Pursuant to G.S. 163-82.20A—which requires the State Board of Elections, the Division of Adult Correction, and the Administrative Office of the Courts to work together on this sort of thing—the custodian or officer will inform the person that restoration of rights removes the disqualification from voting, but that it does not automatically register the person to vote. The person must do that himself or herself, if desired. By Community Corrections policy (p. 226–27), a probation officer will give the former probationer an explanatory pamphlet and a voter registration form. Prison policy (p. 12) directs a similar procedure in unconditional release cases that are not followed by post-release supervision or parole.

Some cases aren’t so straightforward. A few wrinkles come to mind.

First, if a person charged with a felony is placed on probation pursuant to a deferred prosecution, that is not a conviction and he or she should not be removed from the list of eligible voters.

A prayer for judgment continued (PJC) is a little trickier. PJCs are relatively rare in felony cases, but they are generally permissible. See G.S. 15A-1331.2. Prayer for judgment can be continued only after a person pleads or is found guilty, and so it seems that a person who receives a PJC for a felony would fall within the language of the voting disqualification in the state constitution. Interestingly, however, G.S. 163-82.14(c)(1) instructs the State Board to report only “final judgment[s] of conviction” to the county boards. So perhaps PJCs never result in a removal from the roll in the first place. Regardless, if we’re talking about the type of PJC in which no further action is contemplated in the case, then there is no sentence to prison or probation from which to be discharged, and the person’s rights would seem to be automatically restored under G.S. 13-1 in any event. Under G.S. 13-2, the court may want to think about issuing a notice of restoration to the defendant on the spot if it allows a dispositional PJC for a felon.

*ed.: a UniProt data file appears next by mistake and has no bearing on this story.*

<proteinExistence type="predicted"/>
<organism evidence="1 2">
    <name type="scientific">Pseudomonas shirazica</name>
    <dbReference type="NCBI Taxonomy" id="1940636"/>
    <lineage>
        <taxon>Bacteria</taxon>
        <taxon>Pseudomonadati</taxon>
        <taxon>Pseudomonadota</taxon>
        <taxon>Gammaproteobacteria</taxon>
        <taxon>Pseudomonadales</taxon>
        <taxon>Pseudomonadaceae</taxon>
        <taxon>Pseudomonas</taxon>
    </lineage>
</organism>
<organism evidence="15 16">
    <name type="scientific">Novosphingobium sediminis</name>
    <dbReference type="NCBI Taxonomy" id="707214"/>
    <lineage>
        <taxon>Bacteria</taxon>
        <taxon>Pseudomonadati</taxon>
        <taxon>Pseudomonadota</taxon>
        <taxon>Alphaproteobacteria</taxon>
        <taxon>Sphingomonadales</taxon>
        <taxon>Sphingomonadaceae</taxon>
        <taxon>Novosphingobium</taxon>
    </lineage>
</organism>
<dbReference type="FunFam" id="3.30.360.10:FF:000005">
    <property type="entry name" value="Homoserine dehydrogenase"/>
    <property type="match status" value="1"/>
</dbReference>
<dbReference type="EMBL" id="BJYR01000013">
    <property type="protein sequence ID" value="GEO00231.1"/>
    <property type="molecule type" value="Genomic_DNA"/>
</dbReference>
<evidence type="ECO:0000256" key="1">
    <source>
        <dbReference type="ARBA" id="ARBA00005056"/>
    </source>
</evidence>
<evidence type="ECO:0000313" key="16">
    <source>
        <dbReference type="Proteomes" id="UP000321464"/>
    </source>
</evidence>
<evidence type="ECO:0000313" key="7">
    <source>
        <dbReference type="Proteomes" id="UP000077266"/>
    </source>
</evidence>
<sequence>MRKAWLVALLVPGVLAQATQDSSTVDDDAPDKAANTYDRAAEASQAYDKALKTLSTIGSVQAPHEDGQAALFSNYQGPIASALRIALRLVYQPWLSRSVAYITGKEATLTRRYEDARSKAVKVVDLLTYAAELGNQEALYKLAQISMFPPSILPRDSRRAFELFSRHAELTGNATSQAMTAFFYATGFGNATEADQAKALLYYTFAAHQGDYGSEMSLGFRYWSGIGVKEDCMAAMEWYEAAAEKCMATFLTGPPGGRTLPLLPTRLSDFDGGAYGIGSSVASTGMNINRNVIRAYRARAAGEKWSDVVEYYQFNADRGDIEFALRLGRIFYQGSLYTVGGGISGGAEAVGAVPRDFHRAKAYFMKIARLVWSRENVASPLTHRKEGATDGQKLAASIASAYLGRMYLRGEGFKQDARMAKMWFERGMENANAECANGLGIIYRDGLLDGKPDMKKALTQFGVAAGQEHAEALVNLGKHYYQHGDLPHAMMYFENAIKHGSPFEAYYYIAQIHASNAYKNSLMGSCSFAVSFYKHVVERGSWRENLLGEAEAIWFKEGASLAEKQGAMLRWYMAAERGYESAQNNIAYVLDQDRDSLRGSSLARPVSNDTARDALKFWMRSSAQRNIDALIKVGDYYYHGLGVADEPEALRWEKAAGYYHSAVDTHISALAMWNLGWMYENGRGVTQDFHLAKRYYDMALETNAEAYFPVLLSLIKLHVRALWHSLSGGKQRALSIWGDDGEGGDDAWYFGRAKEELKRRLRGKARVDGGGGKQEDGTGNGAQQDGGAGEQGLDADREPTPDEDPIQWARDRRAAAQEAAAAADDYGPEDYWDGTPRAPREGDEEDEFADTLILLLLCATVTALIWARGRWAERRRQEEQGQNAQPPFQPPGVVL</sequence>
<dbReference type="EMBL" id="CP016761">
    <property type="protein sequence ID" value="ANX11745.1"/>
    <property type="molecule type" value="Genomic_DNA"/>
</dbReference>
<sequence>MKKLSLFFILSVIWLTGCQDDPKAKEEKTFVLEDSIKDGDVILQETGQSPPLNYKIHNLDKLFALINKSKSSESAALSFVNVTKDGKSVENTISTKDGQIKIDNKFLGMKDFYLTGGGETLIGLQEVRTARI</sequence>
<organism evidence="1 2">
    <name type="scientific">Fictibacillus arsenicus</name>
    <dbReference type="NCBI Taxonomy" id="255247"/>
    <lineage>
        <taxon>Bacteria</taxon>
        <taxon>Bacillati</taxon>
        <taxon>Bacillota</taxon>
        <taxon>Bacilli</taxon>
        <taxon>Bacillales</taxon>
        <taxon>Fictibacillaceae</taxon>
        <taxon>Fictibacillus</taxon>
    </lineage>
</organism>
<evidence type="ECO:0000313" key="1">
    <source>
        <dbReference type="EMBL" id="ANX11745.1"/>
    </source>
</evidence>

A defendant who receives a conditional discharge for a felony under G.S. 90-96 or G.S. 15A-1341(a4) is in a similar boat. A person can receive a conditional discharge only after he or she “pleads guilty” or is “found guilty.” So, again, the constitutional disqualification would seem to kick in—at least until defendant succeeds on the conditional discharge probation and the case is discharged and dismissed. See State v. Hasty, 133 N.C. App. 563 (1999) (holding that a conditionally discharged conviction counts for prior record points until it is dismissed). On the assumption that the disqualification does apply in conditional discharge cases, Community Corrections instructs probation officers to give a rights restoration certificate to conditional discharge probationers whose cases end without revocation.

Did you know that in Fiscal Year 2014/15, 225 felons received unsupervised probation and about 40 were sentenced to a fine only? N.C. Sentencing & Policy Advisory Commission, Structured Sentencing Statistical Report for Felonies and Misdemeanors (2016), at 24. In those cases, the court is responsible for issuing the order of restoration. The form for doing that is AOC-CR-926.

When a North Carolinian was disqualified from voting because of an out-of-state or federal conviction, and that disqualification comes to an end, the clerk of court in the county of residence must issue a certificate of restored citizenship (AOC-CR-919). G.S. 13-2(b). That process is not automatic; the clerk will do it only upon a showing by the person (or his or her representative) that the conditions of G.S. 13-1 with respect to those types of convictions have been met.

Finally, under G.S. 163-82.6(d) and (e), a person whose citizenship rights are restored in the 25 days before an election may register to vote on election day.